Quintus can add DOM support to the engine via a module called Quintus.DOM. This module creates DOM-based equivalents of the Sprite and Stage classes called, perhaps not surprisingly, DOMSprite and DOMStage. The setup method can also have a DOM-based equivalent called setupDOM.
At an API level, the Quintus DOM classes behave much like their Canvas counterparts. On the inside, however, because the DOM provides a persistent scene graph, the classes behave quite differently. The step method of DOMStage still steps though each sprite, but the DOMSprite step method has the additional duty to update the element that represents the sprite on the document. Because the browser takes care of actually drawing the element, the draw method consists of nothing but a trigger call.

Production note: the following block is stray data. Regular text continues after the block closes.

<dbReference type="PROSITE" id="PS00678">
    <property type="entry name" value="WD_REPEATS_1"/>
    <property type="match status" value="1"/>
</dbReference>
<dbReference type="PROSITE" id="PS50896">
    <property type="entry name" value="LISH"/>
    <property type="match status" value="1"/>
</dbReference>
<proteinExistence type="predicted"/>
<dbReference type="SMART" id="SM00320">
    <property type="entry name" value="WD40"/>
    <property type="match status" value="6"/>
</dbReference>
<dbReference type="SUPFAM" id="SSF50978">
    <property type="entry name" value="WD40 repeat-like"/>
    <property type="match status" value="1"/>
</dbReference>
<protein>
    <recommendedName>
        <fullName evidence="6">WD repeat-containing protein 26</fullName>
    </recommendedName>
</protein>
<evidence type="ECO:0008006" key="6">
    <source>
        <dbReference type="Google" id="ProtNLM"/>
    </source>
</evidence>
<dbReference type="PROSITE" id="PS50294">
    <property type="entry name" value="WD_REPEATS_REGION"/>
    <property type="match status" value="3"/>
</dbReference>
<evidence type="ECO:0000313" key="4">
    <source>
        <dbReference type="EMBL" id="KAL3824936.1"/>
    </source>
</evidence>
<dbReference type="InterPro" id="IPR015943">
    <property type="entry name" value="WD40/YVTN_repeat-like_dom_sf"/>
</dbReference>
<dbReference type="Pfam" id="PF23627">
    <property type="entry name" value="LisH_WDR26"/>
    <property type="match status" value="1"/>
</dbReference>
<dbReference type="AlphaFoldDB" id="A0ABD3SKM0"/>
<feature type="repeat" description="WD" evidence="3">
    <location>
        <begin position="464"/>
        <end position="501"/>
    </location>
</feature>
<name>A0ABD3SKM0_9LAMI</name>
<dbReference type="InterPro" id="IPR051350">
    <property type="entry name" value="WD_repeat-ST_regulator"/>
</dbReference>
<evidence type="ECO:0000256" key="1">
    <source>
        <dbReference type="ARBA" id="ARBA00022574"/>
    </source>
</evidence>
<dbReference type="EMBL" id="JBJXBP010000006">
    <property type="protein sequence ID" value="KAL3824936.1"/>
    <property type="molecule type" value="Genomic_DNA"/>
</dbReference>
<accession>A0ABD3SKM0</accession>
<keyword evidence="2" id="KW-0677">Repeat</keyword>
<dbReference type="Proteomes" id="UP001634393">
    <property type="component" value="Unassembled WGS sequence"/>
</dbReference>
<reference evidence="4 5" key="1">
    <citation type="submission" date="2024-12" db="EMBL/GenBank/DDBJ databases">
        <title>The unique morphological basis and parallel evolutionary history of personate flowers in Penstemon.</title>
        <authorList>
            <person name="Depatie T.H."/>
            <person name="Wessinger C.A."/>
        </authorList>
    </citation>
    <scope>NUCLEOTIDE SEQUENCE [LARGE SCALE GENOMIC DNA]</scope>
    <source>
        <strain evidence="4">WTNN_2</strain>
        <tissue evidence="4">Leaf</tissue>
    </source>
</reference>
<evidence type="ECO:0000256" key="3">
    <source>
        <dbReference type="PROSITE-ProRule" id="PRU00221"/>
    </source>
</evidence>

Sprites will be added to the page as <div> elements of set width and height with a background image adjusted using an offset position calculated by the element’s sprite map. Changing the frame consists of moving the background position around.
Next the sprites need to be positioned. Although this might at first glance seem to be as easy as using the traditional left and top CSS properties along with absolute positioning, to get the best performance you must use the new CSS3 transform property, which benefits from hardware-accelerated rendering.
Because the transform property comes with the usual host of vendor-specific prefixes, the engine looks at what’s supported ...